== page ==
Appellant appealed to the Commonwealth Court, which affirmed. Horton v. Washington County Tax Claim Bureau, 44 A.3d 710 (Pa.Cmwlth.2012). Agreeing with the trial court, the Commonwealth Court relied on York, supra, to hold that the " proof of mailing" requirement set forth in subsection 602(e)(2) can be satisfied only with a USPS Certificate of Mailing, also known as USPS Form 3817. Id. at 714. Although the Bureau had submitted a United States Postal Service Consolidated Postage Statement with an attachment delineating to whom mailings had been sent on August 27, 2009, as well as the actual envelopes sent to both Appellees and returned with USPS's official stamp, the Bureau had not obtained a USPS Certificate of Mailing and thus, pursuant to York's holding, had failed to satisfy the strict notice requirement set forth in subsection 602(e)(2). Id. at 714-15.[8]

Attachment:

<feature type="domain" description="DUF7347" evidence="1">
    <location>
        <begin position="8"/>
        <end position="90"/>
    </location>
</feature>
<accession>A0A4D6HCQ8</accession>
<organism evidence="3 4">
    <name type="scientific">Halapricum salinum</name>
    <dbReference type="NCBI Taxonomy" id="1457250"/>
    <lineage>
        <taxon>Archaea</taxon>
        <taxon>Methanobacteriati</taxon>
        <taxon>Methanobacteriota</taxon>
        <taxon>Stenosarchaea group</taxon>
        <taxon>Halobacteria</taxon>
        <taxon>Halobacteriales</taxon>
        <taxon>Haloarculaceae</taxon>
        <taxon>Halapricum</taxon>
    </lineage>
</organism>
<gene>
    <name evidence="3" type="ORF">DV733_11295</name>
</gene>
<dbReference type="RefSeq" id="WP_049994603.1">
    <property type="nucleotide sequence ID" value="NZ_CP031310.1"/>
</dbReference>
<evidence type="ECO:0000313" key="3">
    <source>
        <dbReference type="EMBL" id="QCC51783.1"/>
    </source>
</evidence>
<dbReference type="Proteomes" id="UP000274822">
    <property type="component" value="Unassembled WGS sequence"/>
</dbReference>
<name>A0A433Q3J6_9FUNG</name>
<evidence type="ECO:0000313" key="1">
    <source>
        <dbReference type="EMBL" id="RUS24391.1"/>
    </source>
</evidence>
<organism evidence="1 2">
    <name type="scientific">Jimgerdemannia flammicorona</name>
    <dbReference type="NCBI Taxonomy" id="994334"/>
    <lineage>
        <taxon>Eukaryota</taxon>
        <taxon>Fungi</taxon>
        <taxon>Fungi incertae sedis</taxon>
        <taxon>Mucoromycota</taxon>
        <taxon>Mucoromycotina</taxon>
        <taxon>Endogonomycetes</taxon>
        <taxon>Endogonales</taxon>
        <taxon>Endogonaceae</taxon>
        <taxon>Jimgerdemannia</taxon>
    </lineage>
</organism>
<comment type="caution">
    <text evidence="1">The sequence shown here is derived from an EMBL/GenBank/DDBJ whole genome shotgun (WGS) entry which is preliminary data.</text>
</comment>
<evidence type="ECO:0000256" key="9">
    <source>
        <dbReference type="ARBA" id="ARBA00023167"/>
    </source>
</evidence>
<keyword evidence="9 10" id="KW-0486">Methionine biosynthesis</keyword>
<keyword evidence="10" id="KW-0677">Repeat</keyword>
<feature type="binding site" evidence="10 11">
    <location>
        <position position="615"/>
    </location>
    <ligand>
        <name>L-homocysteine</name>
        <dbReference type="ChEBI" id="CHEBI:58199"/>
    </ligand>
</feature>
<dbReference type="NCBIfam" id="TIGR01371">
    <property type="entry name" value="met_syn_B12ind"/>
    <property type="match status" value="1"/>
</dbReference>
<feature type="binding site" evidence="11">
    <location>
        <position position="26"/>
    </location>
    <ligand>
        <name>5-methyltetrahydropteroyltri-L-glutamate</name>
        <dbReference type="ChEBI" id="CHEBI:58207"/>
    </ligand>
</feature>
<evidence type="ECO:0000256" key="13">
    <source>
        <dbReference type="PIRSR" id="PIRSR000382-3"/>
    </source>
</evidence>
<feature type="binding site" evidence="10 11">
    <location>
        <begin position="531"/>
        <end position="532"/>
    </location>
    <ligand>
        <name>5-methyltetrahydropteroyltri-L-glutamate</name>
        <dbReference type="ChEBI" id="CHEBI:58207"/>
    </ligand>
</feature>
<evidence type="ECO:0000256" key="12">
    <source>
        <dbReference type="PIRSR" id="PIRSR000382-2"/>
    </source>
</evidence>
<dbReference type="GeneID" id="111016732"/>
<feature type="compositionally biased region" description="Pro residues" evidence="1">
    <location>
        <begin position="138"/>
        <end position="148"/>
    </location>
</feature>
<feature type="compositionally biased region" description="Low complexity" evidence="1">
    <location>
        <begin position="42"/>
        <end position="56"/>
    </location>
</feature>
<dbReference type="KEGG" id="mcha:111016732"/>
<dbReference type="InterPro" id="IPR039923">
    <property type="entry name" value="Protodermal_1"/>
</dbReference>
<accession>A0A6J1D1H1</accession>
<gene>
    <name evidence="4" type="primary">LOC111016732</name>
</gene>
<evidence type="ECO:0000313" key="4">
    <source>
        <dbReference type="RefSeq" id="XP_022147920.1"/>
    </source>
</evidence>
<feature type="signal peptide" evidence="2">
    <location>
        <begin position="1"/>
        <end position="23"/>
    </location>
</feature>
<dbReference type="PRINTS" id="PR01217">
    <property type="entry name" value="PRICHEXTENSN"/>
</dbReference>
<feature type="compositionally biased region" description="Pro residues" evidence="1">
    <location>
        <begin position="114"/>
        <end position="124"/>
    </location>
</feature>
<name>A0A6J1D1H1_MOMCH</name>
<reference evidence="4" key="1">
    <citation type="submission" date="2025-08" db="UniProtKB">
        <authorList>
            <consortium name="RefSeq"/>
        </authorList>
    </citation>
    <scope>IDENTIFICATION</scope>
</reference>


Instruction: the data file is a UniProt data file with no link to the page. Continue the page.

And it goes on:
Page 888

Appellant sought allowance of appeal from this Court, which we granted. The sole issue presented for our review is as follows:

Whether the Commonwealth Court erred in affirming the trial court's decision to set aside the upset tax sale on the basis that the bureau failed to provide certificates of mailing under 72 P.S. § 5860.602(E)(2) where the trial court made an express finding that the bureau mailed each taxpayer a notice of tax sale on August 27, 2009 by first class mail, and the trial court's finding is supported by substantial, undisputed evidence?

Horton v. Washington County Tax Claim Bureau, Petition of Lewis, __ Pa. __, 55 A.3d 1054 (2012).

Pursuant to 72 P.S. § 5860.602 (" Notice of sale" ), a tax claim bureau is required to take several steps to attempt to provide notice to a property owner before conducting a tax upset sale due to a delinquency in payment of taxes on the property. The notice provisions of the statute " must be strictly complied with in order to guard against the deprivation of property without due process of law." Krumbine v. Lebanon County Tax Claim Bureau, 541 Pa. 384, 663 A.2d 158, 162 (1995) (citation omitted).